Kidney stones can be generally divided into three types: neutral calcium-containing stones (e.g. calcium oxalate and calcium phosphate), acid stones (e.g.uric acid, cystine) and alkaline stones (e.g.magnesium ammonium phosphate).
Among them, calcium oxalate stones account for about 70 to 80%, which is mainly composed of calcium oxalate monohydrate and calcium oxalate dihydrate.
How does potassium citrate work?
The decreased concentration of citrate in our body can lead to the formation of stones in the urinary.
Potassium citrate can reduce calcium oxalate supersaturation, alkalinize the urine & raise pH, and improve the excretion of citric acid & macromolecule in urine, thereby effectively reducing the rate of stone formation and preventing stones growth and aggregation in the urine.
For the same benefits when used in dogs and cats.
However, conventional preparations of potassium citrate cannot ensure the continuous alkalization in urine, so it is preferred to produce it into sustained-release preparations to inhibit the formation of calcium oxalate crystals in urine all day long.
This way avoids potassium citrate crystals precipitation, which is caused by its metabolism that makes urine pH unstable.
Potassium citrate vs potassium chloride vs potassium gluconate?
The latter two are the substitutes of potassium citrates. See their differences and comparisons in the article of potassium gluconate.
It is also the supplement of potassium ions, which can be used to prevent and treat hypokalemia.
Is Potassium citrate Safe to Eat?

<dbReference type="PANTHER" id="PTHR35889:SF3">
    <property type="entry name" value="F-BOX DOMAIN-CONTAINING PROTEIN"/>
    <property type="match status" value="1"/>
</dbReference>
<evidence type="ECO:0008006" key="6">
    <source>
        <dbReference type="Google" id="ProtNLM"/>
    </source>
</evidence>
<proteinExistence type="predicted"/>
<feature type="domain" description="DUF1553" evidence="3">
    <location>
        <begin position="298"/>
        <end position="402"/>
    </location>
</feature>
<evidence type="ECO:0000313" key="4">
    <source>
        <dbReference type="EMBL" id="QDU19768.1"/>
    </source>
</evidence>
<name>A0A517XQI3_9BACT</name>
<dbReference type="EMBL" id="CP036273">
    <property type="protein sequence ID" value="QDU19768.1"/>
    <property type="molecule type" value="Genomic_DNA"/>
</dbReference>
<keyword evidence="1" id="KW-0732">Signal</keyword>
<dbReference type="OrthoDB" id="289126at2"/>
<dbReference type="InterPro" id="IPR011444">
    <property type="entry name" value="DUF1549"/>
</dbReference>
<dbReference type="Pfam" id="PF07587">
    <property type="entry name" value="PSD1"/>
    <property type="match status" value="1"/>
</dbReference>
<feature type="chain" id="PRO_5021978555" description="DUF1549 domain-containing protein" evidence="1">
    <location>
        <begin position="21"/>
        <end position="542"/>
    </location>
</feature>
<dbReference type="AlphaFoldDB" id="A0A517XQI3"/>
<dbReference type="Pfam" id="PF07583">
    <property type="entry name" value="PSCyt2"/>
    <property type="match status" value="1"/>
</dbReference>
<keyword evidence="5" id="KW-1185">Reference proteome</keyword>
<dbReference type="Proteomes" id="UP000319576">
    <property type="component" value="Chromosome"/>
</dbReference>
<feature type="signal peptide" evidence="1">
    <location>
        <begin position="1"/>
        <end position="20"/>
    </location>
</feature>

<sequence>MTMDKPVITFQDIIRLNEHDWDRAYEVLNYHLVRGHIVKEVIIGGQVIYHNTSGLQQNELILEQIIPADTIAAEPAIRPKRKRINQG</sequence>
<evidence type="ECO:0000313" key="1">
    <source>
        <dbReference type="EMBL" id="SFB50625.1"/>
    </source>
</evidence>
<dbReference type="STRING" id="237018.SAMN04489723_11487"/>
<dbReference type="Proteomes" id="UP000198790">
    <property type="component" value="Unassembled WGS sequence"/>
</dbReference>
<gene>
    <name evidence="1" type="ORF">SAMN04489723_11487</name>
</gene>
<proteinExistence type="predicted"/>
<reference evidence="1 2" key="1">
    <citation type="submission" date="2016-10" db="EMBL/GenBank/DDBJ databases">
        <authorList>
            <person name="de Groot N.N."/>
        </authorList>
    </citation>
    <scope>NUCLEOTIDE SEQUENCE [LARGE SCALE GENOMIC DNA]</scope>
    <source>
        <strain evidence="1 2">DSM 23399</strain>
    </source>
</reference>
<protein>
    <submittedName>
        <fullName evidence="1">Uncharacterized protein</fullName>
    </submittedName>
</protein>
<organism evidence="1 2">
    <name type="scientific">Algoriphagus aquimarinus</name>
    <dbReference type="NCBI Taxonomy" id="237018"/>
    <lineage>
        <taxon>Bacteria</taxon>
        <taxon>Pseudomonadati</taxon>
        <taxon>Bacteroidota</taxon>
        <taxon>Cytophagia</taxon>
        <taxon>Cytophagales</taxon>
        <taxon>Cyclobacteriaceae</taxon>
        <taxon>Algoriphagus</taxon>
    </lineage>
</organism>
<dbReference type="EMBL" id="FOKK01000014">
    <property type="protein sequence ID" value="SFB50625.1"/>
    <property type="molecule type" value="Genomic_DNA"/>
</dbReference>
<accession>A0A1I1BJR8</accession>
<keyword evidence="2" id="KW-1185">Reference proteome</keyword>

Yes, it almost have no side effects and its safety has been approved by the U.S. Food and Drug Administration (FDA), the European Food Safety Authority (EFSA), the Joint FAO/WHO Expert Committee on Food Additives (JECFA), as well as other authorities.
Potassium citrate monohydrate is generally recognized as safe (GRAS) when used in food with no limitation other than current good manufacturing practice. (4)
It can be used in the following products (5):
- Cheeses and related cheese products
- Artificial sweet fruit jelly, jam, and preserves
Monopotassium citrate E332(i) and tripotassium citrate E332(ii) are listed in Commission Regulation (EU) No 231/2012 as an authorised food additive and categorized in “ additives other than colours and sweeteners” (6).
It is classified into “Group I” with the maximum use levels “quantum satis”, and also listed in its separate uses. The following food may contain it (7):
- UHT goat milk, dehydrated milk
- Edible caseinates
- Frozen fruit and vegetables
- Canned or bottled fruit and vegetables
- Jam, jellies and marmalades
- Meat preparations, unprocessed fish
- Table-top sweeteners in liquid, powder or tablet form
- Infant formulae
- Processed cereal-based foods and baby foods
Function Class: food additives, acidity regulator, sequestrant, stabilizer. (8)
Acceptable daily intake: ADI “not limited” set in 1973. (9)
Function Class: food additives, acidity regulator, sequestrant, yeast food. (10)
Acceptable daily intake: ADI “not limited” set in 1979. (11)
Now you may have a knowledge of the multi-functional food additive – potassium citrate (E332), from the following aspects:
- Three forms
- Production process
- Uses in food and treat kidney stones
What kinds of food labels have you found this ingredient in? Feel free to let me know in the comments.